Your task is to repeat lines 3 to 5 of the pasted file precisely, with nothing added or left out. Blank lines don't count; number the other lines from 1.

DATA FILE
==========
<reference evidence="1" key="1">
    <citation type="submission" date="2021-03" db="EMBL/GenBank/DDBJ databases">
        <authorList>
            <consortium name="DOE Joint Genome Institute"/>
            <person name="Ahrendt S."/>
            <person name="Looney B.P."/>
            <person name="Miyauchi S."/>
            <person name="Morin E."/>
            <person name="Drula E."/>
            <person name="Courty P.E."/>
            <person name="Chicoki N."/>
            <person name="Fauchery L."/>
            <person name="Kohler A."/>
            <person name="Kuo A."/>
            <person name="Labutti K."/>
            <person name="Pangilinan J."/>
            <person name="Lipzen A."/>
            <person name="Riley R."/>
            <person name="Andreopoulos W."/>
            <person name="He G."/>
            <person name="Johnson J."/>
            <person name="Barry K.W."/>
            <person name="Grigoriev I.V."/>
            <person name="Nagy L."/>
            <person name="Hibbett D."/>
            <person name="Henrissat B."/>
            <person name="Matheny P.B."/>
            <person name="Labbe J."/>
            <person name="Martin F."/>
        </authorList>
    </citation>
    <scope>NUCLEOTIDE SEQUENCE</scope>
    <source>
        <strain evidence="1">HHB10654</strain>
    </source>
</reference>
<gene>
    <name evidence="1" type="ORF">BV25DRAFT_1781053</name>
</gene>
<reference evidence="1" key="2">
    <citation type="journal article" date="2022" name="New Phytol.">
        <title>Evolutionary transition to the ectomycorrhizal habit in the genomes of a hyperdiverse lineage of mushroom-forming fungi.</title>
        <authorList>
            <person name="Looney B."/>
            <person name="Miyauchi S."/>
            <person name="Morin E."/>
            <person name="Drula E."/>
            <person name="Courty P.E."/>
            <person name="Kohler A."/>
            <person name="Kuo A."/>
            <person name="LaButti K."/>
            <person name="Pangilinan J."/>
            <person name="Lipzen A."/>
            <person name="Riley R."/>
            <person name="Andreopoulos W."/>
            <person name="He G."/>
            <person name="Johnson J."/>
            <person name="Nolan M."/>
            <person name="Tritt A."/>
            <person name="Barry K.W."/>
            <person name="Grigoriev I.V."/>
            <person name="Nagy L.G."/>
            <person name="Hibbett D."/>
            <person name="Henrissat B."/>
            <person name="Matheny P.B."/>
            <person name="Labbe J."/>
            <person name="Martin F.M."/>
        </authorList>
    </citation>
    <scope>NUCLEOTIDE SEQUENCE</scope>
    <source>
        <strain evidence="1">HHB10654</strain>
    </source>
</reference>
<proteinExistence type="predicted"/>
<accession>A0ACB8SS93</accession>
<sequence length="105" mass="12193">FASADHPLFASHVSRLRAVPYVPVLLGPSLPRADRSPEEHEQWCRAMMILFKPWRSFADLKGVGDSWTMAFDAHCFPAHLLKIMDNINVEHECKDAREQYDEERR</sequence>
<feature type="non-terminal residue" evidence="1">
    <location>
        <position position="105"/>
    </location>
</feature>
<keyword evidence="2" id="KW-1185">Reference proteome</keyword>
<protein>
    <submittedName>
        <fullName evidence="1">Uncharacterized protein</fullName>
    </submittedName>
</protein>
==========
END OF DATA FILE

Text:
        <authorList>
            <consortium name="DOE Joint Genome Institute"/>
            <person name="Ahrendt S."/>